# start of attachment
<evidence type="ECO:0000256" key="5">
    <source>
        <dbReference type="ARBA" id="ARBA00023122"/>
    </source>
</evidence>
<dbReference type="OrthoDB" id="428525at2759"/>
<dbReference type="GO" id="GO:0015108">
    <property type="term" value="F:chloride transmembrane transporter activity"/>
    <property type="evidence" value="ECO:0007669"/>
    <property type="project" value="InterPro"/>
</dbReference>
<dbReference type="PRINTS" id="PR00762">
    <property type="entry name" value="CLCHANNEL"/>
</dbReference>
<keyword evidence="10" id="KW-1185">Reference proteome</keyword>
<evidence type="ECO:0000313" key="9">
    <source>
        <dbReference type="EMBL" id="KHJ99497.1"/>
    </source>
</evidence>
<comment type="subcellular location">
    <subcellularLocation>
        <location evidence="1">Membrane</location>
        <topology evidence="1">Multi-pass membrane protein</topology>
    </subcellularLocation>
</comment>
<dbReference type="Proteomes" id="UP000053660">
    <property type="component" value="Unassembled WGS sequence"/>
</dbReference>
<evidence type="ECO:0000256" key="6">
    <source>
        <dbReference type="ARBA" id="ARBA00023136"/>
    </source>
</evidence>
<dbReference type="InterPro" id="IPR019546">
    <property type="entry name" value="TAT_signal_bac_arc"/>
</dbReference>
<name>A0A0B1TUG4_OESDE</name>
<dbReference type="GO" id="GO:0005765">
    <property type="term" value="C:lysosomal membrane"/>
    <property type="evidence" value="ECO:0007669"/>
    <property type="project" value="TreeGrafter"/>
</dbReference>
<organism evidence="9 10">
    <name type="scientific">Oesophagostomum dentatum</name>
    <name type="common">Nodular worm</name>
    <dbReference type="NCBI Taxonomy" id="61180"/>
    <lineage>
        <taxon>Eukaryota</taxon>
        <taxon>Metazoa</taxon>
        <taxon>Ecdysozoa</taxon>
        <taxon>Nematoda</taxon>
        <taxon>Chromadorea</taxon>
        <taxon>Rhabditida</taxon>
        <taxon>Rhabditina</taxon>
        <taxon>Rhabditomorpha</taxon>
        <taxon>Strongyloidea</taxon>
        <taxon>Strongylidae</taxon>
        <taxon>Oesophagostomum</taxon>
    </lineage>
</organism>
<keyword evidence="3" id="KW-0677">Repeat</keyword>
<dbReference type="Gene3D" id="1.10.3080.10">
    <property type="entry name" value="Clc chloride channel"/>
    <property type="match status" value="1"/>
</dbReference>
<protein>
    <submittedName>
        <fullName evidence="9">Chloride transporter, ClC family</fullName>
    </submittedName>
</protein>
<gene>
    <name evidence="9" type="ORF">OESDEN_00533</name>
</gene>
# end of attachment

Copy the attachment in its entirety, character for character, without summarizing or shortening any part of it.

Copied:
<evidence type="ECO:0000256" key="5">
    <source>
        <dbReference type="ARBA" id="ARBA00023122"/>
    </source>
</evidence>
<dbReference type="OrthoDB" id="428525at2759"/>
<dbReference type="GO" id="GO:0015108">
    <property type="term" value="F:chloride transmembrane transporter activity"/>
    <property type="evidence" value="ECO:0007669"/>
    <property type="project" value="InterPro"/>
</dbReference>
<dbReference type="PRINTS" id="PR00762">
    <property type="entry name" value="CLCHANNEL"/>
</dbReference>
<keyword evidence="10" id="KW-1185">Reference proteome</keyword>
<evidence type="ECO:0000313" key="9">
    <source>
        <dbReference type="EMBL" id="KHJ99497.1"/>
    </source>
</evidence>
<comment type="subcellular location">
    <subcellularLocation>
        <location evidence="1">Membrane</location>
        <topology evidence="1">Multi-pass membrane protein</topology>
    </subcellularLocation>
</comment>
<dbReference type="Proteomes" id="UP000053660">
    <property type="component" value="Unassembled WGS sequence"/>
</dbReference>
<evidence type="ECO:0000256" key="6">
    <source>
        <dbReference type="ARBA" id="ARBA00023136"/>
    </source>
</evidence>
<dbReference type="InterPro" id="IPR019546">
    <property type="entry name" value="TAT_signal_bac_arc"/>
</dbReference>
<name>A0A0B1TUG4_OESDE</name>
<dbReference type="GO" id="GO:0005765">
    <property type="term" value="C:lysosomal membrane"/>
    <property type="evidence" value="ECO:0007669"/>
    <property type="project" value="TreeGrafter"/>
</dbReference>
<organism evidence="9 10">
    <name type="scientific">Oesophagostomum dentatum</name>
    <name type="common">Nodular worm</name>
    <dbReference type="NCBI Taxonomy" id="61180"/>
    <lineage>
        <taxon>Eukaryota</taxon>
        <taxon>Metazoa</taxon>
        <taxon>Ecdysozoa</taxon>
        <taxon>Nematoda</taxon>
        <taxon>Chromadorea</taxon>
        <taxon>Rhabditida</taxon>
        <taxon>Rhabditina</taxon>
        <taxon>Rhabditomorpha</taxon>
        <taxon>Strongyloidea</taxon>
        <taxon>Strongylidae</taxon>
        <taxon>Oesophagostomum</taxon>
    </lineage>
</organism>
<keyword evidence="3" id="KW-0677">Repeat</keyword>
<dbReference type="Gene3D" id="1.10.3080.10">
    <property type="entry name" value="Clc chloride channel"/>
    <property type="match status" value="1"/>
</dbReference>
<protein>
    <submittedName>
        <fullName evidence="9">Chloride transporter, ClC family</fullName>
    </submittedName>
</protein>
<gene>
    <name evidence="9" type="ORF">OESDEN_00533</name>
</gene>